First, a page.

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Love Is Not Abuse

One in four women (25%) has experienced domestic violence in her lifetime.

Nearly three out of four Americans (74%) personally know someone who is or has been a victim of domestic violence.

Women of all races are equally vulnerable to violence by an intimate partner.

It's time to talk.

Liz Claiborne Inc. has organized It’s Time to Talk Day for the past seven years to draw national attention to the importance of communicating about domestic violence, teen dating violence, and intimate partner abuse.

Through its Love Is Not Abuse program, the company educates college and high school students about the dangers and warning signs of dating violence, offers lessons specifically on abuse via technology, and provides resources where students can find help, like Love is Respect National Teen Dating Abuse Hotline.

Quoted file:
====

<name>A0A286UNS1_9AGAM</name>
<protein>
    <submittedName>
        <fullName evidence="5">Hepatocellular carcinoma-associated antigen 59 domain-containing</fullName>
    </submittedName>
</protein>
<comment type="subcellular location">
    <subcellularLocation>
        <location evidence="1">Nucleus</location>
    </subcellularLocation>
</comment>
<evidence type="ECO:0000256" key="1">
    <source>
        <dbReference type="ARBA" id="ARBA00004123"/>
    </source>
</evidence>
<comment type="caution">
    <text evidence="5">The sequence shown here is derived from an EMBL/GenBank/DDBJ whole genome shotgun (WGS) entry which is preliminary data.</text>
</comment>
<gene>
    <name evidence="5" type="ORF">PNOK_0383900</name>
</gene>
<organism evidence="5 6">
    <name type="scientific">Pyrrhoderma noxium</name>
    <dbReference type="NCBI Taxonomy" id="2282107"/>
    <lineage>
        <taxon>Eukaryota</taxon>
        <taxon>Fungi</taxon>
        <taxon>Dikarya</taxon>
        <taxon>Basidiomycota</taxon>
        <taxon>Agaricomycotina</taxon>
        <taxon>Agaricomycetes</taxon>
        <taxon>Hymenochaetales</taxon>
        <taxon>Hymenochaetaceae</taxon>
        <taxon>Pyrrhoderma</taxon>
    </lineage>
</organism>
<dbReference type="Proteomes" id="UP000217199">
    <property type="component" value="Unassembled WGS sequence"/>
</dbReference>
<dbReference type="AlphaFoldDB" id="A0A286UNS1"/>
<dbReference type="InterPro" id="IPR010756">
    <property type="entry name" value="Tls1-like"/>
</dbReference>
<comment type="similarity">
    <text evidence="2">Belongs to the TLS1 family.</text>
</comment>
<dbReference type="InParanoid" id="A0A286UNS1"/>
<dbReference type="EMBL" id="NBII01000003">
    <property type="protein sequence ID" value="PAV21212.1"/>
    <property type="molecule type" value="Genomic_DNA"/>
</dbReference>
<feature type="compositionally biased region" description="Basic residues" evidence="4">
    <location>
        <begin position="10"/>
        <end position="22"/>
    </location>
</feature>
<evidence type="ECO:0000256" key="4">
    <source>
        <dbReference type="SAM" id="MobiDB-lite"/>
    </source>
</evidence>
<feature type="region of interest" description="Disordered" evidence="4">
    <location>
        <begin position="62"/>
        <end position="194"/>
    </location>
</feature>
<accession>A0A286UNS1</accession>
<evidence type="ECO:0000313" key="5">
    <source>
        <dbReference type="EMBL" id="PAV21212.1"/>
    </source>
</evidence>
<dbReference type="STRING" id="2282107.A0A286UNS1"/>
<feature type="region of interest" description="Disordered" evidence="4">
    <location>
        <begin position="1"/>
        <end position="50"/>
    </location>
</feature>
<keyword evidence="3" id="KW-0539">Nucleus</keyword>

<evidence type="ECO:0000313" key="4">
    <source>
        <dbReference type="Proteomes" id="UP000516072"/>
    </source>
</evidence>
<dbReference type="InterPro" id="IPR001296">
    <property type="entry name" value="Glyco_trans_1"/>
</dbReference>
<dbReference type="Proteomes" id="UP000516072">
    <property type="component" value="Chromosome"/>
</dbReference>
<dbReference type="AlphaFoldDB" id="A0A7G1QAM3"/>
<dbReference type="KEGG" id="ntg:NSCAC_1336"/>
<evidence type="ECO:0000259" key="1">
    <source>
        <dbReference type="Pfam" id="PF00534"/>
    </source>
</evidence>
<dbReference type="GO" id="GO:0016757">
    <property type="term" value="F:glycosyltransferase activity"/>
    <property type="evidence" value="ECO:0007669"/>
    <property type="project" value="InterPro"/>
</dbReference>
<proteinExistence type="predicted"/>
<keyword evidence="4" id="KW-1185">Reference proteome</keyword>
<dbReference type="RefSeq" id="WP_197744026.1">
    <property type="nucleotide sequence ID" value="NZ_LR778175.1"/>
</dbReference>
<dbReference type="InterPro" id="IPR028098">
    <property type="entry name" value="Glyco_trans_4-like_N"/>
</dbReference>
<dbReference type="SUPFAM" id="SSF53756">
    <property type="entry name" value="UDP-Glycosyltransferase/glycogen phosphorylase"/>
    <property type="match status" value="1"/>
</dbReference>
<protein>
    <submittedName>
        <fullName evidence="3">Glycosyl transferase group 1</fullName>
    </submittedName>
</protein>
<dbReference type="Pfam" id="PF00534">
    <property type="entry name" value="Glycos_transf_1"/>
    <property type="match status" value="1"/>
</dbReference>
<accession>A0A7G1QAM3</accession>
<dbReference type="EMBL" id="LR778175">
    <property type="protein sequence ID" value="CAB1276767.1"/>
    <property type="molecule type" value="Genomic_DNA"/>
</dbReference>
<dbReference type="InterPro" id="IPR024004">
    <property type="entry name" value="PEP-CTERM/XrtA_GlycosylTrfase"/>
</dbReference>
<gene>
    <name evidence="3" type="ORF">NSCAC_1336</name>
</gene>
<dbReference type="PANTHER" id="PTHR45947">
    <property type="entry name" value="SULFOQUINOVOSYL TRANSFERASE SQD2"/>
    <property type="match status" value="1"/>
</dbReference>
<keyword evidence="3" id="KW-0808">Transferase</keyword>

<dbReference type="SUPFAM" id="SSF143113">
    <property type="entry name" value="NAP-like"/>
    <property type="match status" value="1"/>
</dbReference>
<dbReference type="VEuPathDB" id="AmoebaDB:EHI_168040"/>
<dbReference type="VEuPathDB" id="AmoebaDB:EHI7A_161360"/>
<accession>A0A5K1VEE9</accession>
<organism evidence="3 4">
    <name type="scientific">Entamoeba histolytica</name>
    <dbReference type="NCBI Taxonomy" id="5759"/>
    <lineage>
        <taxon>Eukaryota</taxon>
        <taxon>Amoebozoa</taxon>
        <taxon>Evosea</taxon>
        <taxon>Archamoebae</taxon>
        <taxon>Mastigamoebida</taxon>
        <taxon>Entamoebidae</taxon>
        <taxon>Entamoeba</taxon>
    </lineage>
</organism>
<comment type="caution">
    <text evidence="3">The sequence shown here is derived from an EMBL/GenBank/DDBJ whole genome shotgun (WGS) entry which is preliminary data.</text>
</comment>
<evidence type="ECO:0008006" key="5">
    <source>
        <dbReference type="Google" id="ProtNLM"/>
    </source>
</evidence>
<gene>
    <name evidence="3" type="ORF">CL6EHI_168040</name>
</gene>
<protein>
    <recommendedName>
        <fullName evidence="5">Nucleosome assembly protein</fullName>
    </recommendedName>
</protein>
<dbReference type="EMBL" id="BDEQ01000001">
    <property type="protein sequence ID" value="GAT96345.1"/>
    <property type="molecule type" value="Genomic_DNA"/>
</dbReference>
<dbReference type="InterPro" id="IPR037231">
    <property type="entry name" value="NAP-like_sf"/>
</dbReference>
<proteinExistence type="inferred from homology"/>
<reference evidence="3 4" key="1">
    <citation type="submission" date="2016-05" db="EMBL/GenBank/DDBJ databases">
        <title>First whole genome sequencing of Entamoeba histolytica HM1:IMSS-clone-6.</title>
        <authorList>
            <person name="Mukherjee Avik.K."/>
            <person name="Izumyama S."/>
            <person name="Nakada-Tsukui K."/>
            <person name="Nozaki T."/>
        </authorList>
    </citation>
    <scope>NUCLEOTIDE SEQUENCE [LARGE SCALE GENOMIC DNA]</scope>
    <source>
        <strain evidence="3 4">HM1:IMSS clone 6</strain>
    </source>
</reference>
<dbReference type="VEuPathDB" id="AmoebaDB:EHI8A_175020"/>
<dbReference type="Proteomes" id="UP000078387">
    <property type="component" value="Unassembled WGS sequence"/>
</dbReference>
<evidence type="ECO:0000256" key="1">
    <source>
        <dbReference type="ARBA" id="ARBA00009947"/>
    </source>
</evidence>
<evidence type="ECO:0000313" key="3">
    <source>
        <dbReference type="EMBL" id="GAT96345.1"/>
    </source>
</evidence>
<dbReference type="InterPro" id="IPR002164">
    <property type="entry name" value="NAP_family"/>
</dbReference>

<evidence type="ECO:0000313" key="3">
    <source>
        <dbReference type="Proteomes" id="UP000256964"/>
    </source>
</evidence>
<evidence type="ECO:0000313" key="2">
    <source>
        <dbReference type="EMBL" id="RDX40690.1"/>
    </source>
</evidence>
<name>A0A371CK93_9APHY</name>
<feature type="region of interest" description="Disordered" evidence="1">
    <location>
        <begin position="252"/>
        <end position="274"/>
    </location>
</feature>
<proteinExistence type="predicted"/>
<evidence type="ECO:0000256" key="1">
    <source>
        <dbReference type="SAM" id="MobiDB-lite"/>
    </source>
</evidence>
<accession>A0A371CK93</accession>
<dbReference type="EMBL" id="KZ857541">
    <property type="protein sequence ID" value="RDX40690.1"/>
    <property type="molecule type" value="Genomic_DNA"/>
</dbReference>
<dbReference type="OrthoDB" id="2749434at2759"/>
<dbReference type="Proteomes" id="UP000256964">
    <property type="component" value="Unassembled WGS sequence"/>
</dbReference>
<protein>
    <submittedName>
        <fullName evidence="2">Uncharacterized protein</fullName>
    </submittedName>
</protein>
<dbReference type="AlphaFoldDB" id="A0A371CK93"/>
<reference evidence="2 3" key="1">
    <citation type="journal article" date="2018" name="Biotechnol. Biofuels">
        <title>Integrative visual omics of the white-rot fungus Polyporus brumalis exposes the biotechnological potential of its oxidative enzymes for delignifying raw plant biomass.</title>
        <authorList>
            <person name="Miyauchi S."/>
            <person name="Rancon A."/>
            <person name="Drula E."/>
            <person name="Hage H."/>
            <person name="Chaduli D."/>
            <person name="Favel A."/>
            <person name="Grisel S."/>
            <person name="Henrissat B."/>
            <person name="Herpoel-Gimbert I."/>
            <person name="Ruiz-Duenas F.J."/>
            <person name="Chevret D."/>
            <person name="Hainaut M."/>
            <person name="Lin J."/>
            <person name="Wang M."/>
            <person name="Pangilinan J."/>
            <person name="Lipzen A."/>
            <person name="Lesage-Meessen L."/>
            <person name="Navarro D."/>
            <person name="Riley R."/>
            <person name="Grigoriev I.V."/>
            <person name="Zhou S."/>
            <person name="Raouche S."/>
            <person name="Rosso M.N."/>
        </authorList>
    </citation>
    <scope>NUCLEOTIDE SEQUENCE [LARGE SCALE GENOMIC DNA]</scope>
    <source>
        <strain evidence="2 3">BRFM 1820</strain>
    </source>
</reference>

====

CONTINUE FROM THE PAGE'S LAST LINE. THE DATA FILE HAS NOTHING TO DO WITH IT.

The nation’s top domestic violence experts, attorneys general, corporate leaders, district attorneys, legislators, celebrities, parents and teens gathered at Liz Claiborne's headquarters last week to participate in a dialogue to raise awareness for ways to end domestic violence and teen dating abuse.

This year's partners include: Seventeen, the National Foundation for Women Legislators (NFWL), MTV’s digital abuse campaign, “A Thin Line,” Verizon Foundation and Mariska Hargitay’s Joyful Heart Foundation, and bloggers from Mom Central Consulting Network.

How do you speak to your children about respect in relationships?

It's never too early.

{This post is sponsored by Mom Central Consulting on behalf of Liz Claiborne. Statistics from Domestic Violence Resource Center.}